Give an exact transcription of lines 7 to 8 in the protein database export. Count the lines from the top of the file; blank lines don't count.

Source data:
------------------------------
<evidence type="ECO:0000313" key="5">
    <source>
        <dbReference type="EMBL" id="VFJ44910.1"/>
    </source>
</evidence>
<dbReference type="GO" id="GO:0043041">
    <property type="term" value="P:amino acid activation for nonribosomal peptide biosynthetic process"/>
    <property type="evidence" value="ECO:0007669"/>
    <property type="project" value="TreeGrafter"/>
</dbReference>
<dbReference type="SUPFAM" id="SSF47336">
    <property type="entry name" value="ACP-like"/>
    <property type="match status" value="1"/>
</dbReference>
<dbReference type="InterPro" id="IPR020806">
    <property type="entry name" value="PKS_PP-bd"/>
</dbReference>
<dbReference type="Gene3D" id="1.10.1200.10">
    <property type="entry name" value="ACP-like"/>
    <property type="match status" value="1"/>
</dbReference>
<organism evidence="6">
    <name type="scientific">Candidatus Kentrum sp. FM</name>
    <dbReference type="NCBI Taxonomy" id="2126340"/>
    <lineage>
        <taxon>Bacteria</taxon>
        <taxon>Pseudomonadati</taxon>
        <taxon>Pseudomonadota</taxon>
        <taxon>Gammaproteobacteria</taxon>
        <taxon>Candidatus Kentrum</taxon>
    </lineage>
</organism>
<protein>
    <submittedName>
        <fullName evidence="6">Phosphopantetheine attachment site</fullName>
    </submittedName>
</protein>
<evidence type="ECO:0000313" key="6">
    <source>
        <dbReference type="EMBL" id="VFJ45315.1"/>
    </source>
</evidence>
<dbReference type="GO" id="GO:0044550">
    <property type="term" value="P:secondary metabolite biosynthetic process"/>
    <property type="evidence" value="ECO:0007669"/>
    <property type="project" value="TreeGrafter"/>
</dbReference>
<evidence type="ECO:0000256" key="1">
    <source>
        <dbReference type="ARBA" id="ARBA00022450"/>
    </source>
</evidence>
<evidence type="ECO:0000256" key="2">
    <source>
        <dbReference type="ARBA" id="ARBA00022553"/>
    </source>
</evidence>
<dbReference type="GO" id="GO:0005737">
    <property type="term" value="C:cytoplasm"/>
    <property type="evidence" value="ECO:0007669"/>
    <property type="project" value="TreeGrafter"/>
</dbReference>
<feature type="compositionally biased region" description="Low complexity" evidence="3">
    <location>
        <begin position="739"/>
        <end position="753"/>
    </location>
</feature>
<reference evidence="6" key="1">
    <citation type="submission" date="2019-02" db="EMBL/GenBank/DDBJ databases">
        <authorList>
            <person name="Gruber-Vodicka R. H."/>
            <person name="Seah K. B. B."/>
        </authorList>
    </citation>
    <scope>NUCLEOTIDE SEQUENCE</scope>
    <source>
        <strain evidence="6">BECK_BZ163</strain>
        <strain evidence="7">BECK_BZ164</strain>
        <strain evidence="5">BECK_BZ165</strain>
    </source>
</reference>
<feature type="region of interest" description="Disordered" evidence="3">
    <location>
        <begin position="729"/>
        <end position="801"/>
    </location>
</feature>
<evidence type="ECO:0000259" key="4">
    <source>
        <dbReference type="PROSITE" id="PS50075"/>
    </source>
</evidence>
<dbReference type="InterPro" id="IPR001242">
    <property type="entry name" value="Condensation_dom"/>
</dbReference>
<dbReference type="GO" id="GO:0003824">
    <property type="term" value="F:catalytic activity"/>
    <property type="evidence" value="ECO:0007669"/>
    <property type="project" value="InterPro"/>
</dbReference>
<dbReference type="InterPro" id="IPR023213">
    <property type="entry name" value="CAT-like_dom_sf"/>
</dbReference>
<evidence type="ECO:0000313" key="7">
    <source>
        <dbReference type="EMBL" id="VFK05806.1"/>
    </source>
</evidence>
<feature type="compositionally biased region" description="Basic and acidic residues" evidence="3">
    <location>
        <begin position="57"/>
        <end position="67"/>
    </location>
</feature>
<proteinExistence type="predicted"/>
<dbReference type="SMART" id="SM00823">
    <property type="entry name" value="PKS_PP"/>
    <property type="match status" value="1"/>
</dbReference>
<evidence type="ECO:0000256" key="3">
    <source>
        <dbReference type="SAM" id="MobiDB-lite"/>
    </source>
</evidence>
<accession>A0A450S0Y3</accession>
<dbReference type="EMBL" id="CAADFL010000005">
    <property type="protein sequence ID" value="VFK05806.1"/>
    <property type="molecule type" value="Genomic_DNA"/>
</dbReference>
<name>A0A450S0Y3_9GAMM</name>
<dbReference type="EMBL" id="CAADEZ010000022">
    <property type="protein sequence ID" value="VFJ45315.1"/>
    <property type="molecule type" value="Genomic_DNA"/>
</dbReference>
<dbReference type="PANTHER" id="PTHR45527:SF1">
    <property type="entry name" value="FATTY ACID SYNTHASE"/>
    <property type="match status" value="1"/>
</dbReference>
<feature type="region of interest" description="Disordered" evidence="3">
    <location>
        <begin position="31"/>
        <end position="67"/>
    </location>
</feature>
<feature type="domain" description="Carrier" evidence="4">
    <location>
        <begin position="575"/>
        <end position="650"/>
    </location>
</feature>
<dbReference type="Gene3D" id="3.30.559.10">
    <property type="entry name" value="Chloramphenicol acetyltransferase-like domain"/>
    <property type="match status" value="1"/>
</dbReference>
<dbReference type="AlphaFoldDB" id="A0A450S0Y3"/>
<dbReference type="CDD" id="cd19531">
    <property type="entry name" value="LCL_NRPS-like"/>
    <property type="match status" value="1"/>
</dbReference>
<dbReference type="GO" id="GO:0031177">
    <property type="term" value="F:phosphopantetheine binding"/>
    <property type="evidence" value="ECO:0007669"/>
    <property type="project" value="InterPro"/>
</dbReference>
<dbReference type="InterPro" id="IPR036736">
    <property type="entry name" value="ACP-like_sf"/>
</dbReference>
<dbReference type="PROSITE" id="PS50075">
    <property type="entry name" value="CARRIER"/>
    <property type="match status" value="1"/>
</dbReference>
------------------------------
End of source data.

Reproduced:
    <property type="term" value="P:amino acid activation for nonribosomal peptide biosynthetic process"/>
    <property type="evidence" value="ECO:0007669"/>